Endurance Test

Arthur's has had more than its share of restaurant trials

Meat, too, is a big Arthur's staple, maybe bigger than those fish that seem to be everywhere. A long time ago, when Arthur's was owned by Bates, the restaurant was dubbed a fine-dining steak house, and Arthur's seems most at home with this lineup. The bone-in rib eye, a prime cut drenched in a shallot bordelaise sauce, was like butter, each bite brimming with the kind of richness that can only spring from a well-managed feedlot.

Mixed grill lived up to its name. It was three things: quail, rack of lamb and venison in a raspberry demi-glace. Venison was the best of the trio--tender and juicy with a slightly racy subtext. Quail was plump and juicy, but it had a slight trace of beef liver on the finish. Lamb was tender and perfectly done, rosy to the eye and silken to the tongue, but it had a slightly off flavor, one that was hard to pin down, though it carried a sweetish edge with it.

This is the thing about Arthur's. Its shortfalls are not about clashing flavors or dubious workmanship. They're about flavors that betray a lack of freshness. Sometimes trouble bedevils the textures, too. Hudson Valley foie gras with golden tomato, mushrooms and greens, was runny. Once forked, it flowed into a puddle, forming a pool of slimy grayish-amber. The flavor was good, though, as was that of the mushrooms, buttons that were marinated in balsamic vinegar, giving them the texture and flavor of pickled beets.

Location Info

Map

Arthur's Prime Steak and Seafood

15175 Quorum Drive
Addison, TX 75001

Category: Restaurant > American

Region: Addison

Details

972-385-0800. Open 5:30-10 p.m. Monday-Thursday; 5:30-11 p.m. Friday-Saturday; and 5:30-9 p.m. Sunday. $$$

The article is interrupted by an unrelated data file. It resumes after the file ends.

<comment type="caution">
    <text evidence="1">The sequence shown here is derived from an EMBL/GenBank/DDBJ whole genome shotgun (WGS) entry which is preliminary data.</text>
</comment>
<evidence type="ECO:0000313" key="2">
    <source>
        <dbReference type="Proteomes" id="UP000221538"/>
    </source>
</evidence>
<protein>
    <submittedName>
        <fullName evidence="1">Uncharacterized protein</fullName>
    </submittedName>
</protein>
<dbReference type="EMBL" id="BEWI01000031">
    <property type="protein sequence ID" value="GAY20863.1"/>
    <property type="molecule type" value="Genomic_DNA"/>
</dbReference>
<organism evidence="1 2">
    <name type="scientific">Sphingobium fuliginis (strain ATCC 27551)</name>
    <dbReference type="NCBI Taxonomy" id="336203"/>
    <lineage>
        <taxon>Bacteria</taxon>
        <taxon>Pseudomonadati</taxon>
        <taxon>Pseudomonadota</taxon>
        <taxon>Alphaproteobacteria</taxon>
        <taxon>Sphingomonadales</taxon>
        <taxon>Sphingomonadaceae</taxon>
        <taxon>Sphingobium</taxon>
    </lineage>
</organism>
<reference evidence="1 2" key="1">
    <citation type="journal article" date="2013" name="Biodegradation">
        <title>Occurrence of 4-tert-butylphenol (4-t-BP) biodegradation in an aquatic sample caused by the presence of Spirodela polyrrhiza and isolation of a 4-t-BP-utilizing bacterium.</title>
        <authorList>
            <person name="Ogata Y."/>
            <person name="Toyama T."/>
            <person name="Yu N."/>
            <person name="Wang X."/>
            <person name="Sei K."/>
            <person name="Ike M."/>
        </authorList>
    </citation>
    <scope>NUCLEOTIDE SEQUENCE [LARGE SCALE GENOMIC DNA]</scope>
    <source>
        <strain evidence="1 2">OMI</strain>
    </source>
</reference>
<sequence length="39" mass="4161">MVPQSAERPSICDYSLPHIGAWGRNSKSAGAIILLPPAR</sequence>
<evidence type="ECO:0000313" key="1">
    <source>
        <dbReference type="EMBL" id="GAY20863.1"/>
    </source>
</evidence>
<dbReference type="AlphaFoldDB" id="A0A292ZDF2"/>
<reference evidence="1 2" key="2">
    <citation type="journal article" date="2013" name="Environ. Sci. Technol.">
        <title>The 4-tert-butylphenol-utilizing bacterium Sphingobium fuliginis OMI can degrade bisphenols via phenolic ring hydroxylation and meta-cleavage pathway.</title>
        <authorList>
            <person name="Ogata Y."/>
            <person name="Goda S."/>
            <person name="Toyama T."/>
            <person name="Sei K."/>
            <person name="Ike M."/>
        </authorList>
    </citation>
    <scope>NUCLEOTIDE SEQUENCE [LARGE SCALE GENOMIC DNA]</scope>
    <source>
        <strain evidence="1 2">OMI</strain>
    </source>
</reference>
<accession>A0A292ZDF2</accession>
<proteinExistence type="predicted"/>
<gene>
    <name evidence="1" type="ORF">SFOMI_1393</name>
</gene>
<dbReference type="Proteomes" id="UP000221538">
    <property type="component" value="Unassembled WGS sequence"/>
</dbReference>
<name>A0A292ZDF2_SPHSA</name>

Salmon tartare: $12
Onion soup: $5
Soup du jour: $4
Hudson Valley foie gras: $15
Crusted Atlantic salmon: $18
Rib eye: $28
Chilean sea bass: $20
Mixed grill: $25
Assorted berries: $7

15175 Quorum Drive, Addison

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Soups worked well. On one visit, marsala wine mingled with pureed squash was like a bowl of silk. The flavor was mild and understated, very smooth. Five-onion gratinée was a tangle of onions in a perfectly balanced broth draped over with a gooey cheese cloak. This onion ensemble was well-balanced without strains of sweetness or saltiness clamoring for dominance.

Dessert finished well, too. The assorted berries contained fresh juicy blackberries, firm strawberries and, though technically not a berry, slices of kiwi spilling from a delicate pastry shell into a puddle of smooth Grand Marnier Sabayon.

Still, it's those meat flaws that give me pause. Yet once those are licked, this restaurant will go places. It's got the style and the pedigree. And Heidari, who operates St. Martins and San Francisco Rose on Greenville Avenue, has sure paid some dues.

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